The first one-person show to be performed in the UK Houses of Parliament, Marlon Solomon’s Conspiracy Theory: A Lizard’s Tale is a piece of documentary theatre which tells the often bizarre and sometimes terrifying story of Marlon’s year-long journey through the conspiracy underworld after he found out that some people he knew didn’t believe the Holocaust happened.
Dan and Boff decided to run a series of routes from the city in which they found themselves to the peak overlooking the city. In story and in song, These Hills Are Ours is the story of what they found by escaping it all by running to wild places, with Daniel Bye and Boff Whalley (Chumbawumba) in their first piece of theatre together.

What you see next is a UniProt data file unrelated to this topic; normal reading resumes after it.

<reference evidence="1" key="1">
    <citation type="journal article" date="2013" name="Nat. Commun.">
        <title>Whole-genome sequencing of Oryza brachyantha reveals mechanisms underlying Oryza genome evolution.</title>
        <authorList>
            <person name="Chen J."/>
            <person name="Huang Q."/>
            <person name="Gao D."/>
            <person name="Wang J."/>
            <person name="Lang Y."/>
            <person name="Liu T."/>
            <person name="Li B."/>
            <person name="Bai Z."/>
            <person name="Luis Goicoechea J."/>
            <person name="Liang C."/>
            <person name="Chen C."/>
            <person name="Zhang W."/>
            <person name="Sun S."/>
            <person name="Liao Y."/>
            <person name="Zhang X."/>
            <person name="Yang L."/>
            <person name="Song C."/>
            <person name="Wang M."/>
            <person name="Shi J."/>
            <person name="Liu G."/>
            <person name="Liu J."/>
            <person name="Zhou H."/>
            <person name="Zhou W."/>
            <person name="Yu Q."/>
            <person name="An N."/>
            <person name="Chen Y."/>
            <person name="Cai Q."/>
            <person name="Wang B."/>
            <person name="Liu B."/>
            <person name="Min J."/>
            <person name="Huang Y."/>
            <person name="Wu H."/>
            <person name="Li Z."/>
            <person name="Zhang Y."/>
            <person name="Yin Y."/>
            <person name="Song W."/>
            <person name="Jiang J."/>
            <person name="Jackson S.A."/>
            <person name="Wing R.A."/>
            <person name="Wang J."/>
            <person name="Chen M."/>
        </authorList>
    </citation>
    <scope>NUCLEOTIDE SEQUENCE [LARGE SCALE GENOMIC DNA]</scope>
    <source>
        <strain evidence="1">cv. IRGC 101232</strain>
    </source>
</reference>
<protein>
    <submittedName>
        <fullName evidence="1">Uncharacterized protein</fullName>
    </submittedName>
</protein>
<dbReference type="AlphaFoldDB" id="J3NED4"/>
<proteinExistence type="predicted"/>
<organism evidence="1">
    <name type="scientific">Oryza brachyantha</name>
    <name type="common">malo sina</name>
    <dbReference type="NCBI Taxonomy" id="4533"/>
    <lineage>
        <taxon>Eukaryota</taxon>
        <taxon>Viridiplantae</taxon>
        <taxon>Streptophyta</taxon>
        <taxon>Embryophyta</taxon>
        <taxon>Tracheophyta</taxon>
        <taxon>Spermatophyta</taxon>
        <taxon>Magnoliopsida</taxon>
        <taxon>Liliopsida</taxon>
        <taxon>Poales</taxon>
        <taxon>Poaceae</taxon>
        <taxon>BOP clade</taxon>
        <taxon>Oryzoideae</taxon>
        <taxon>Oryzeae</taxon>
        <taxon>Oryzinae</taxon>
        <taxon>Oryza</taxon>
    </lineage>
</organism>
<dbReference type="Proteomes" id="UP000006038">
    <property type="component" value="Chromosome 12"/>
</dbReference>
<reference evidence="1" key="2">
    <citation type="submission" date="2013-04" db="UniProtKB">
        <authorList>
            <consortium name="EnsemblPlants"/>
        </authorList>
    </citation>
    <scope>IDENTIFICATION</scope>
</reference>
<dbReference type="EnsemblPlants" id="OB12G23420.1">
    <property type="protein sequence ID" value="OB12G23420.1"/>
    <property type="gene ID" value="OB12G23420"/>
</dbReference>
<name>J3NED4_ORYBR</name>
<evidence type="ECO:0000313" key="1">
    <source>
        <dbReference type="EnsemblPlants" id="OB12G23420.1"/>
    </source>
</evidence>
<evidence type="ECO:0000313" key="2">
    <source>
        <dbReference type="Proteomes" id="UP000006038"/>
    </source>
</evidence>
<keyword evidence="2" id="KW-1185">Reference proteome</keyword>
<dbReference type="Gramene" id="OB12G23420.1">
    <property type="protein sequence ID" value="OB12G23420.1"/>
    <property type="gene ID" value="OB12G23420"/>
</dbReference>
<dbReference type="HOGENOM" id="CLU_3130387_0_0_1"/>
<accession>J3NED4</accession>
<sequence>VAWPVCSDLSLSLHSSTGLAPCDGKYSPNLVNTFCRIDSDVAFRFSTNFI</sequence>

Other highlights of the Mercury Studio season include burlesque with an old-fashioned glittering line-up of showgirls, circus, drag and comedy, all wrapped up with a feisty, tongue-in-cheek ribbon from Hundred Watt Club, a theatrical performance combined with floristry in an evening of flowers, feathers and wintry thrills from Mig Kimpton’s Tale of the Golden Goose and Colchester’s Packing Shed are home with Terror in the Old Library. The season concludes with fun for younger children in the seasonal show The Jolly Christmas Postman.
Tickets for the Studio season in the Mercury’s refurbished theatre, go on sale on Tuesday 20 July at 10:30am.
The Mercury is now open Tues – Sun from 10am, with a variety of classes and productions available to book now. Audiences are set to return for the inaugural performance at the theatre, a Mercury Production of Baskerville!, directed by Creative Director, Ryan McBryde, from 30 July.